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Tips for Amazing Galápagos Photography

3 min read

It's a visual feast: Everywhere you look, shimmering beaches with sand in hues of white, black, red, gold, green and even purple seem to stretch endlessly into the sea. On some, thousands of sea lions bask in the equatorial sun; on others, green sea turtles lumber back and forth to and from the water. Black volcanic rock forms challenging inclines for dedicated hikers, while the crystalline turquoise waters beckon snorkelers to explore.


The Galápagos – 3,093 square miles of islands spread out over 23,000 square miles of ocean – is a utopian dream for explorers and photographers alike. Can landscape and wildlife photography really do it justice? You can certainly try! Use these photography tips to capture top-quality images on your Galápagos tour.

Up Your Wildlife Photography Game in the Galápagos

In the Galápagos, you'll see wildlife species that you can't find anywhere else on earth: 20% of Galápagos species are unique to the islands, according to the Galapagos Conservancy. Preparation and proper equipment is essential to capturing the archipelago's myriad wildlife.

Don Gutoski, winner of the 2015 International Wildlife Photographer of the Year contest, used a Canon 1D X camera with a 200-400mm zoom lens with built-in and external 1.4 TC that gave a focal length of 784 mm to take his winning photo. Gutoski says he always has two camera bodies and plenty of storage space in his camera bag. As far as his wildlife photography lenses go, he tells Quark Expeditions®, “I really love the Canon 200-400 zoom and my 1.4 teleconverter.”


Photographer Nansen Weber uses EF 70-200 mm f/2.8L IS II and EF 400 mm f/2.8L IS II USM telephoto lenses for his wildlife photography, from Chile and Peru to the Canadian Arctic. He also likes the Extender EF 1.4X. “It allows me to get closer to my subjects in certain circumstances,” he says. “For the wildlife enthusiast, I recommend at least a 200 mm, but preferably a 400 mm.” Weber tries to shoot with a shutter speed of 800, which stops the motion of the animal or bird while ensuring a clear, sharp image.

Underwater, a whole other universe of vividly colorful, active wildlife awaits. The waters around the Galapagos Islands are teeming with marine iguana, jellyfish, massive sunfish, whales, lizards, hammerhead sharks, red-lipped batfish, sea lions and more.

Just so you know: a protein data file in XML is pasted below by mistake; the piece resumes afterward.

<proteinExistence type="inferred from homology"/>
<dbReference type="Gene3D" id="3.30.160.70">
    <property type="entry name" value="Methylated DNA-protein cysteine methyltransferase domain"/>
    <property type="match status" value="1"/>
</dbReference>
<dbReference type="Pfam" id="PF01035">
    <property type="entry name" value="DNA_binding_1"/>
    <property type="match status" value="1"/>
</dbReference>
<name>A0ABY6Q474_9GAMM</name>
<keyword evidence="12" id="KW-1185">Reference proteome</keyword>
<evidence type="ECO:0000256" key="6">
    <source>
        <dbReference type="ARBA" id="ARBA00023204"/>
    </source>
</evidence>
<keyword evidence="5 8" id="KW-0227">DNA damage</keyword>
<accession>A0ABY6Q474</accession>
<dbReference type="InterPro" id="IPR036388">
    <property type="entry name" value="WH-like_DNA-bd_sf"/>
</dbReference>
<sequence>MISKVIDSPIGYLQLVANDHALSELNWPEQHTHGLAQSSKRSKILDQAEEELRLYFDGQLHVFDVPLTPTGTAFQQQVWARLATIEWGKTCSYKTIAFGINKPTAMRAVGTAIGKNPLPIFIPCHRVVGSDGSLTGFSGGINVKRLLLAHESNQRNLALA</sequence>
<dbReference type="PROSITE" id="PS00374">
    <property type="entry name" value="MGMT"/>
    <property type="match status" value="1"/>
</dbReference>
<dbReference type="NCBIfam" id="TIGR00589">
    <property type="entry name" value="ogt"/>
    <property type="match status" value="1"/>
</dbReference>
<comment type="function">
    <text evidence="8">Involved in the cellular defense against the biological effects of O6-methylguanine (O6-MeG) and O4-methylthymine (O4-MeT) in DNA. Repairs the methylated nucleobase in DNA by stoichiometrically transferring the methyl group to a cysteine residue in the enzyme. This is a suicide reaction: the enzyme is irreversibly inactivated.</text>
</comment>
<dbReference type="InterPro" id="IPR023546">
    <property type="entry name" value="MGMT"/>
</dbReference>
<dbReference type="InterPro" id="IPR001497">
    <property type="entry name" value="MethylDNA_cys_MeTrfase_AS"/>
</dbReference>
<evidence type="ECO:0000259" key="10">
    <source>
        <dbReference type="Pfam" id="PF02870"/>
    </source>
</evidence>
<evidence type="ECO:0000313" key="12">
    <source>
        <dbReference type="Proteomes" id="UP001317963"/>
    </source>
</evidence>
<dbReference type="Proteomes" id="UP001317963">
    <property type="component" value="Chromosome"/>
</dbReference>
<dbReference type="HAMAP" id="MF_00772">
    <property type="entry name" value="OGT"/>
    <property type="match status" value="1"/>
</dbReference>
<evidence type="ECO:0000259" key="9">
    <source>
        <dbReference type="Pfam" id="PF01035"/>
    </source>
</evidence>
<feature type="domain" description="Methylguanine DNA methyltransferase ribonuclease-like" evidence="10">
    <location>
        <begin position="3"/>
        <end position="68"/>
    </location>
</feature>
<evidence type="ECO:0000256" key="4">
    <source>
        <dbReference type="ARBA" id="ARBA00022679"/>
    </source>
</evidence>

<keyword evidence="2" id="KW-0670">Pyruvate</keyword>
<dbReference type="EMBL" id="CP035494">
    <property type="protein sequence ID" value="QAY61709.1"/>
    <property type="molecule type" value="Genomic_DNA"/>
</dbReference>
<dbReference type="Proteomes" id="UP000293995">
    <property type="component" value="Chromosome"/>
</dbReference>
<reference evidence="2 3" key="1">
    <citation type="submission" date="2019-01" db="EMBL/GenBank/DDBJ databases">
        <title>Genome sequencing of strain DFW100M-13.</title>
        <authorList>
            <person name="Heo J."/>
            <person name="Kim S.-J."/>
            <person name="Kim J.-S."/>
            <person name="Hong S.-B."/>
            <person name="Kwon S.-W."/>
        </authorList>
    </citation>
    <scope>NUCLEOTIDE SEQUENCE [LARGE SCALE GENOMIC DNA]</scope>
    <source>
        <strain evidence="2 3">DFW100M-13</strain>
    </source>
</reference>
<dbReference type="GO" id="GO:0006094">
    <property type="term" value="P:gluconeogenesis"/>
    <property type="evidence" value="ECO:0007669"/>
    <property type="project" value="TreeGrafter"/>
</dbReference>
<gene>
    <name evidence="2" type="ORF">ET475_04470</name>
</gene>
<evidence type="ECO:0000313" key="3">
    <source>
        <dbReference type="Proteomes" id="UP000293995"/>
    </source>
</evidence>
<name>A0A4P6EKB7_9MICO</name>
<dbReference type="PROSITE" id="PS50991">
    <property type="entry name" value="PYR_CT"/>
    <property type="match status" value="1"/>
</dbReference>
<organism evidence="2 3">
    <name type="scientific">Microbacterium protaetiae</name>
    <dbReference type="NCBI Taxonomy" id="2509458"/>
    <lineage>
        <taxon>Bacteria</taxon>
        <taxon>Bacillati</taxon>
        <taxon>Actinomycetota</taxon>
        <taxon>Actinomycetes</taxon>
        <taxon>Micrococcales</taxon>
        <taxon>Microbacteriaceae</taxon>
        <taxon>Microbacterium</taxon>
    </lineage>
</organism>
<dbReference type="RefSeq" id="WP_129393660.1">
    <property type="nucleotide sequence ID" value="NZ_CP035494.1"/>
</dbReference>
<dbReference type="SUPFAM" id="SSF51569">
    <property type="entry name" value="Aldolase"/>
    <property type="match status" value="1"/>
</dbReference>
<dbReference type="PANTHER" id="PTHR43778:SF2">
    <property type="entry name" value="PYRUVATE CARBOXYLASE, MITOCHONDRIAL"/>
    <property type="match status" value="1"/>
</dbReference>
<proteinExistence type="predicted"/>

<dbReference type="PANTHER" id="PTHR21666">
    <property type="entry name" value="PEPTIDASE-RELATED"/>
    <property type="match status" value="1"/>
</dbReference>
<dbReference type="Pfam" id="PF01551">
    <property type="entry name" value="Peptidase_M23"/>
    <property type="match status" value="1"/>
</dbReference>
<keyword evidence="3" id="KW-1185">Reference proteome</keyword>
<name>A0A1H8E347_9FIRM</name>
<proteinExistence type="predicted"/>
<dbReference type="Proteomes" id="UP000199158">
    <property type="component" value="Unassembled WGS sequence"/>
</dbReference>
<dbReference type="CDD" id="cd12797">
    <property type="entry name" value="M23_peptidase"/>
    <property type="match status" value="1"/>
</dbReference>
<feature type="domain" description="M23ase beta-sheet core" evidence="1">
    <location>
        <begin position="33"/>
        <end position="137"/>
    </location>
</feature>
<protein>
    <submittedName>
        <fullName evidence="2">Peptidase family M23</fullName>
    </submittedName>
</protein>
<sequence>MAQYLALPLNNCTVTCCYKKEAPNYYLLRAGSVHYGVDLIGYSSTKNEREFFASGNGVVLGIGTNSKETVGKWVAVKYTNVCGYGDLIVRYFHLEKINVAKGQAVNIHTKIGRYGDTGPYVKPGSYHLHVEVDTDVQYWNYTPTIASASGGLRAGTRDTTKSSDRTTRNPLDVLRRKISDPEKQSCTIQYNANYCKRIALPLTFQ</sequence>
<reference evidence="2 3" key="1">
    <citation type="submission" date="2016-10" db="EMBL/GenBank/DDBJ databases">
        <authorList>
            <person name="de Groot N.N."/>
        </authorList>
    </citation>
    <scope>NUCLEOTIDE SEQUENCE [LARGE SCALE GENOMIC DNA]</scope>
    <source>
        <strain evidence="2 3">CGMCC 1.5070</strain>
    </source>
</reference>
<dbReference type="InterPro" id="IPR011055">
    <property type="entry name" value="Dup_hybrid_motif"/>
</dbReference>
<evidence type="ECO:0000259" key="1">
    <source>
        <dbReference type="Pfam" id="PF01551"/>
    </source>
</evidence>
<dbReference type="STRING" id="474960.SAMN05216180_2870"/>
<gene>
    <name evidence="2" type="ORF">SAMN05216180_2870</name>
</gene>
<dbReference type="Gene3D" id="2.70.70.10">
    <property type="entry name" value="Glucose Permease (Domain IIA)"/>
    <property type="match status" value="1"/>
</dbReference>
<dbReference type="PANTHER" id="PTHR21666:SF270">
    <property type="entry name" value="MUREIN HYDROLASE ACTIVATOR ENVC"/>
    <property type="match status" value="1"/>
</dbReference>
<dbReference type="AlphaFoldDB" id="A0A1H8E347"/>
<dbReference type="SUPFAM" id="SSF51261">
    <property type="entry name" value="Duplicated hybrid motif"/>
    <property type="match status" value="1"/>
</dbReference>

The GoPro HERO4 Silver is a great choice for amateur underwater photographers, as it comes complete with a dive-ready housing and wide-angle lens. More experienced photographers lean toward the GoPro HERO4 Black, with its 4K/30p resolution and 1080/120fps options. Depending on the depth of your dive, you may also need external lighting. Learn more about the equipment and techniques that produce the best underwater photos in the Galápagos here.


Tips for Spectacular Landscape Photography on Galápagos Tours

For landscape photography, Weber arms himself with a Canon 1D X and EF 16-35 mm f/2.8L II wide-angle lens. He suggests that amateur photographers in search of a decent point-and-shoot camera try the PowerShot G1 X or the PowerShot SX50 HS, both of which have a strong zoom and excellent video capabilities.

National Geographic photographer Paul Nicklen has three staple lenses in his camera bag when he travels:

  • A 16-35 mm wide-angle lens, which he says creates a three-dimensional feeling that transports you into the image.
  • A 24-70 mm for shooting animals like penguins and seals.
  • A longer lens, typically either 80-400 mm, 100-400 mm or 70-200 mm, so he's covered from 16 mm to 300 mm.

Taking care of your equipment is critical, Nicklen says. Although he's more often traveling to Polar Regions to shoot, he notes that protecting camera equipment from salt water and moisture is key. “Don't get excessive rain or salt on it; make sure you dry it off when you get inside,” he advises.


Professional photographer Dave Merron recommends the Canon 17-40 4.0 lens for nice, wide landscape photography. He uses a variety of lens filters and says that the most important one he had on a recent trip to Antarctica was a polarizing filter that reduced the glare of the sun off the water. Given the equatorial location of the Galápagos, you'll want to try a polarizing filter there, as well.

Become a part of the Quark community to see the amazing landscape and wildlife photography shared by Quark passengers and team members. Simply click through from our community page to see the shots live on social media, where you can meet the photographer and discuss techniques.

Photos courtesy of Ecuador's Ministry of Tourism Galapagos.

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